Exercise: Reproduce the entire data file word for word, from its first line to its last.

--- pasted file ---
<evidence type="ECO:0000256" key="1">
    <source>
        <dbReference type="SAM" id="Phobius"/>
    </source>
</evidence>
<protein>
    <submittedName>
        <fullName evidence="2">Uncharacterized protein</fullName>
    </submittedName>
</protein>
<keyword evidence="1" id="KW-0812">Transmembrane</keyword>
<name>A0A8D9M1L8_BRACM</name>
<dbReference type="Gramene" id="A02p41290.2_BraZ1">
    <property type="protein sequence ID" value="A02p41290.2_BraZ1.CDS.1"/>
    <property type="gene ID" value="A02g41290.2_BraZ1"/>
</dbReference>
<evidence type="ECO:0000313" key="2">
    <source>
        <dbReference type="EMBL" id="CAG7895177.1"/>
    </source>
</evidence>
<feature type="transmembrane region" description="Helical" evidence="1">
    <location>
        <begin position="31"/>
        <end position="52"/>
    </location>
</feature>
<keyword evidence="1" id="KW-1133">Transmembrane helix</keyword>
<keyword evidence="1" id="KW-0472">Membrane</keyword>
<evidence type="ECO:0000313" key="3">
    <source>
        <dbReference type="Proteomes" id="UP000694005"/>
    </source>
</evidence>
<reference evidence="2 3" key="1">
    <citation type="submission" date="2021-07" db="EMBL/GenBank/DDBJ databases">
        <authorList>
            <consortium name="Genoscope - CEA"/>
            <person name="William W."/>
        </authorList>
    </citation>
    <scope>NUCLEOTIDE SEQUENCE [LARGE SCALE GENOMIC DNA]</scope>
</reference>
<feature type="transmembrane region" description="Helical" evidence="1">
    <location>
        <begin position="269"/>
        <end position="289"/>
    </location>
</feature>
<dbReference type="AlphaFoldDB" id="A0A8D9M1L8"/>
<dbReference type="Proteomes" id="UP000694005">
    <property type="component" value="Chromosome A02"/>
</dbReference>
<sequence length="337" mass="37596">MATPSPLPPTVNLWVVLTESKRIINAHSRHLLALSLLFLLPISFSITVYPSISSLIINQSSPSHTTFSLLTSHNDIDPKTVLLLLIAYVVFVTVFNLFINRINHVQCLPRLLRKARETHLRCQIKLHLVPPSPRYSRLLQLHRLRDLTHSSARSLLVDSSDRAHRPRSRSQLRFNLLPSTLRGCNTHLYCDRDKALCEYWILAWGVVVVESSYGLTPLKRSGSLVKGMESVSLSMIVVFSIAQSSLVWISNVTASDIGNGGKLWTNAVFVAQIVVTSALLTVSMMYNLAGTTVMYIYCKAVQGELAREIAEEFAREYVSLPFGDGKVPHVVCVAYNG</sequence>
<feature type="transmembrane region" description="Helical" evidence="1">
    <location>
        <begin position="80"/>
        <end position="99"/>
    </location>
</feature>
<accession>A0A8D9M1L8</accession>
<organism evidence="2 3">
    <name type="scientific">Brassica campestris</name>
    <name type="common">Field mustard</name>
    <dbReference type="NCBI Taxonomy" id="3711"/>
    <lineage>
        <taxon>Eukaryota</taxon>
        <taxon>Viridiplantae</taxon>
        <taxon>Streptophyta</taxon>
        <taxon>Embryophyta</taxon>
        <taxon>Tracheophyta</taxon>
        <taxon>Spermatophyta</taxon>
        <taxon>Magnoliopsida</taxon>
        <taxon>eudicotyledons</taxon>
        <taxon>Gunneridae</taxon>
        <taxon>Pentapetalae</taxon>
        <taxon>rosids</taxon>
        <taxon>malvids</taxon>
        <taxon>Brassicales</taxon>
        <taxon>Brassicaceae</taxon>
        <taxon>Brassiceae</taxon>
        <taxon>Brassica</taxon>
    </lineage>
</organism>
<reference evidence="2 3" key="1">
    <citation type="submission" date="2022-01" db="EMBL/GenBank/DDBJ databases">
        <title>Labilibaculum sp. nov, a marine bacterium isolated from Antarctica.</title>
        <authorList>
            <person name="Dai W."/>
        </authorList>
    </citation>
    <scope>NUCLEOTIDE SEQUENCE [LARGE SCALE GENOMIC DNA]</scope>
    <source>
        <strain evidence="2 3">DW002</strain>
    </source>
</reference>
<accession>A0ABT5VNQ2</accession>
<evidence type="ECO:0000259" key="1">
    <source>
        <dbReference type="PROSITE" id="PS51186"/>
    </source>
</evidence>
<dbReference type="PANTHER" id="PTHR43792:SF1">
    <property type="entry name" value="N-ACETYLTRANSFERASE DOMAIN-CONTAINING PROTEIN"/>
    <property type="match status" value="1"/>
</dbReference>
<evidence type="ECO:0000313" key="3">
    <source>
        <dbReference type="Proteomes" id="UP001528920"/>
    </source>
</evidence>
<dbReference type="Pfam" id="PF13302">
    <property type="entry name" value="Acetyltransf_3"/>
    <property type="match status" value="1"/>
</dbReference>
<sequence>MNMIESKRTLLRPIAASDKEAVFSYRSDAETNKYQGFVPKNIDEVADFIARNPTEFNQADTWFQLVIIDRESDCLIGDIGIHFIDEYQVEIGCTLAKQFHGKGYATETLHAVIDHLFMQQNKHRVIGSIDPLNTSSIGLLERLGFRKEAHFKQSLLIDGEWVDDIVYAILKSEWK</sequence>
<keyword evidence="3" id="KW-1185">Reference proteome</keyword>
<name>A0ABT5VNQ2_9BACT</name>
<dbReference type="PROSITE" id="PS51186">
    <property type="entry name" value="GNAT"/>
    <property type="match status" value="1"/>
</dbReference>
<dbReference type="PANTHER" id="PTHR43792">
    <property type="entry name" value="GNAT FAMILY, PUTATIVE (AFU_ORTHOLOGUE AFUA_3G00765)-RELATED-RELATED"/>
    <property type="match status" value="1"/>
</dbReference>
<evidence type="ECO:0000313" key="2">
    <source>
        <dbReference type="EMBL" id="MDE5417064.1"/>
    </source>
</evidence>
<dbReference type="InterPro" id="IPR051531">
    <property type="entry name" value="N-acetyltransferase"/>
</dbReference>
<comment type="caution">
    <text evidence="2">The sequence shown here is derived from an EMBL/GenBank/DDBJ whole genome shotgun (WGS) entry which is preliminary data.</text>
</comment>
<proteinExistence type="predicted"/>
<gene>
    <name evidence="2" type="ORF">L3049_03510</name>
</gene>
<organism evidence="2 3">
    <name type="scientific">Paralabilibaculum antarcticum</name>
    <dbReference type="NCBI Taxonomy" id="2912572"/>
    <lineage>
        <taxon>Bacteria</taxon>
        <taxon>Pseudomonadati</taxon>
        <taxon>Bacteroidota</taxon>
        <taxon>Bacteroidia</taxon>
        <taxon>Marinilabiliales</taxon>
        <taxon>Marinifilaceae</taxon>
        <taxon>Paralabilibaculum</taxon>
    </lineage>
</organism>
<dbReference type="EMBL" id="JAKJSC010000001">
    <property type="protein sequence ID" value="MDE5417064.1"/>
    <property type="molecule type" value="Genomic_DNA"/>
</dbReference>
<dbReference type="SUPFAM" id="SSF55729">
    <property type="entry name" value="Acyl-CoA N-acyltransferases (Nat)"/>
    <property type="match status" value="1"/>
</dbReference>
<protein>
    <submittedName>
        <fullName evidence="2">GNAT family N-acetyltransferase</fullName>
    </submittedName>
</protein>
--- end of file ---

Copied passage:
<evidence type="ECO:0000256" key="1">
    <source>
        <dbReference type="SAM" id="Phobius"/>
    </source>
</evidence>
<protein>
    <submittedName>
        <fullName evidence="2">Uncharacterized protein</fullName>
    </submittedName>
</protein>
<keyword evidence="1" id="KW-0812">Transmembrane</keyword>
<name>A0A8D9M1L8_BRACM</name>
<dbReference type="Gramene" id="A02p41290.2_BraZ1">
    <property type="protein sequence ID" value="A02p41290.2_BraZ1.CDS.1"/>
    <property type="gene ID" value="A02g41290.2_BraZ1"/>
</dbReference>
<evidence type="ECO:0000313" key="2">
    <source>
        <dbReference type="EMBL" id="CAG7895177.1"/>
    </source>
</evidence>
<feature type="transmembrane region" description="Helical" evidence="1">
    <location>
        <begin position="31"/>
        <end position="52"/>
    </location>
</feature>
<keyword evidence="1" id="KW-1133">Transmembrane helix</keyword>
<keyword evidence="1" id="KW-0472">Membrane</keyword>
<evidence type="ECO:0000313" key="3">
    <source>
        <dbReference type="Proteomes" id="UP000694005"/>
    </source>
</evidence>
<reference evidence="2 3" key="1">
    <citation type="submission" date="2021-07" db="EMBL/GenBank/DDBJ databases">
        <authorList>
            <consortium name="Genoscope - CEA"/>
            <person name="William W."/>
        </authorList>
    </citation>
    <scope>NUCLEOTIDE SEQUENCE [LARGE SCALE GENOMIC DNA]</scope>
</reference>
<feature type="transmembrane region" description="Helical" evidence="1">
    <location>
        <begin position="269"/>
        <end position="289"/>
    </location>
</feature>
<dbReference type="AlphaFoldDB" id="A0A8D9M1L8"/>
<dbReference type="Proteomes" id="UP000694005">
    <property type="component" value="Chromosome A02"/>
</dbReference>
<sequence length="337" mass="37596">MATPSPLPPTVNLWVVLTESKRIINAHSRHLLALSLLFLLPISFSITVYPSISSLIINQSSPSHTTFSLLTSHNDIDPKTVLLLLIAYVVFVTVFNLFINRINHVQCLPRLLRKARETHLRCQIKLHLVPPSPRYSRLLQLHRLRDLTHSSARSLLVDSSDRAHRPRSRSQLRFNLLPSTLRGCNTHLYCDRDKALCEYWILAWGVVVVESSYGLTPLKRSGSLVKGMESVSLSMIVVFSIAQSSLVWISNVTASDIGNGGKLWTNAVFVAQIVVTSALLTVSMMYNLAGTTVMYIYCKAVQGELAREIAEEFAREYVSLPFGDGKVPHVVCVAYNG</sequence>
<feature type="transmembrane region" description="Helical" evidence="1">
    <location>
        <begin position="80"/>
        <end position="99"/>
    </location>
</feature>
<accession>A0A8D9M1L8</accession>
<organism evidence="2 3">
    <name type="scientific">Brassica campestris</name>
    <name type="common">Field mustard</name>
    <dbReference type="NCBI Taxonomy" id="3711"/>
    <lineage>
        <taxon>Eukaryota</taxon>
        <taxon>Viridiplantae</taxon>
        <taxon>Streptophyta</taxon>
        <taxon>Embryophyta</taxon>
        <taxon>Tracheophyta</taxon>
        <taxon>Spermatophyta</taxon>
        <taxon>Magnoliopsida</taxon>
        <taxon>eudicotyledons</taxon>
        <taxon>Gunneridae</taxon>
        <taxon>Pentapetalae</taxon>
        <taxon>rosids</taxon>
        <taxon>malvids</taxon>
        <taxon>Brassicales</taxon>
        <taxon>Brassicaceae</taxon>
        <taxon>Brassiceae</taxon>
        <taxon>Brassica</taxon>
    </lineage>
</organism>
<reference evidence="2 3" key="1">
    <citation type="submission" date="2022-01" db="EMBL/GenBank/DDBJ databases">
        <title>Labilibaculum sp. nov, a marine bacterium isolated from Antarctica.</title>
        <authorList>
            <person name="Dai W."/>
        </authorList>
    </citation>
    <scope>NUCLEOTIDE SEQUENCE [LARGE SCALE GENOMIC DNA]</scope>
    <source>
        <strain evidence="2 3">DW002</strain>
    </source>
</reference>
<accession>A0ABT5VNQ2</accession>
<evidence type="ECO:0000259" key="1">
    <source>
        <dbReference type="PROSITE" id="PS51186"/>
    </source>
</evidence>
<dbReference type="PANTHER" id="PTHR43792:SF1">
    <property type="entry name" value="N-ACETYLTRANSFERASE DOMAIN-CONTAINING PROTEIN"/>
    <property type="match status" value="1"/>
</dbReference>
<evidence type="ECO:0000313" key="3">
    <source>
        <dbReference type="Proteomes" id="UP001528920"/>
    </source>
</evidence>
<dbReference type="Pfam" id="PF13302">
    <property type="entry name" value="Acetyltransf_3"/>
    <property type="match status" value="1"/>
</dbReference>
<sequence>MNMIESKRTLLRPIAASDKEAVFSYRSDAETNKYQGFVPKNIDEVADFIARNPTEFNQADTWFQLVIIDRESDCLIGDIGIHFIDEYQVEIGCTLAKQFHGKGYATETLHAVIDHLFMQQNKHRVIGSIDPLNTSSIGLLERLGFRKEAHFKQSLLIDGEWVDDIVYAILKSEWK</sequence>
<keyword evidence="3" id="KW-1185">Reference proteome</keyword>
<name>A0ABT5VNQ2_9BACT</name>
<dbReference type="PROSITE" id="PS51186">
    <property type="entry name" value="GNAT"/>
    <property type="match status" value="1"/>
</dbReference>
<dbReference type="PANTHER" id="PTHR43792">
    <property type="entry name" value="GNAT FAMILY, PUTATIVE (AFU_ORTHOLOGUE AFUA_3G00765)-RELATED-RELATED"/>
    <property type="match status" value="1"/>
</dbReference>
<evidence type="ECO:0000313" key="2">
    <source>
        <dbReference type="EMBL" id="MDE5417064.1"/>
    </source>
</evidence>
<dbReference type="InterPro" id="IPR051531">
    <property type="entry name" value="N-acetyltransferase"/>
</dbReference>
<comment type="caution">
    <text evidence="2">The sequence shown here is derived from an EMBL/GenBank/DDBJ whole genome shotgun (WGS) entry which is preliminary data.</text>
</comment>
<proteinExistence type="predicted"/>
<gene>
    <name evidence="2" type="ORF">L3049_03510</name>
</gene>
<organism evidence="2 3">
    <name type="scientific">Paralabilibaculum antarcticum</name>
    <dbReference type="NCBI Taxonomy" id="2912572"/>
    <lineage>
        <taxon>Bacteria</taxon>
        <taxon>Pseudomonadati</taxon>
        <taxon>Bacteroidota</taxon>
        <taxon>Bacteroidia</taxon>
        <taxon>Marinilabiliales</taxon>
        <taxon>Marinifilaceae</taxon>
        <taxon>Paralabilibaculum</taxon>
    </lineage>
</organism>
<dbReference type="EMBL" id="JAKJSC010000001">
    <property type="protein sequence ID" value="MDE5417064.1"/>
    <property type="molecule type" value="Genomic_DNA"/>
</dbReference>
<dbReference type="SUPFAM" id="SSF55729">
    <property type="entry name" value="Acyl-CoA N-acyltransferases (Nat)"/>
    <property type="match status" value="1"/>
</dbReference>
<protein>
    <submittedName>
        <fullName evidence="2">GNAT family N-acetyltransferase</fullName>
    </submittedName>
</protein>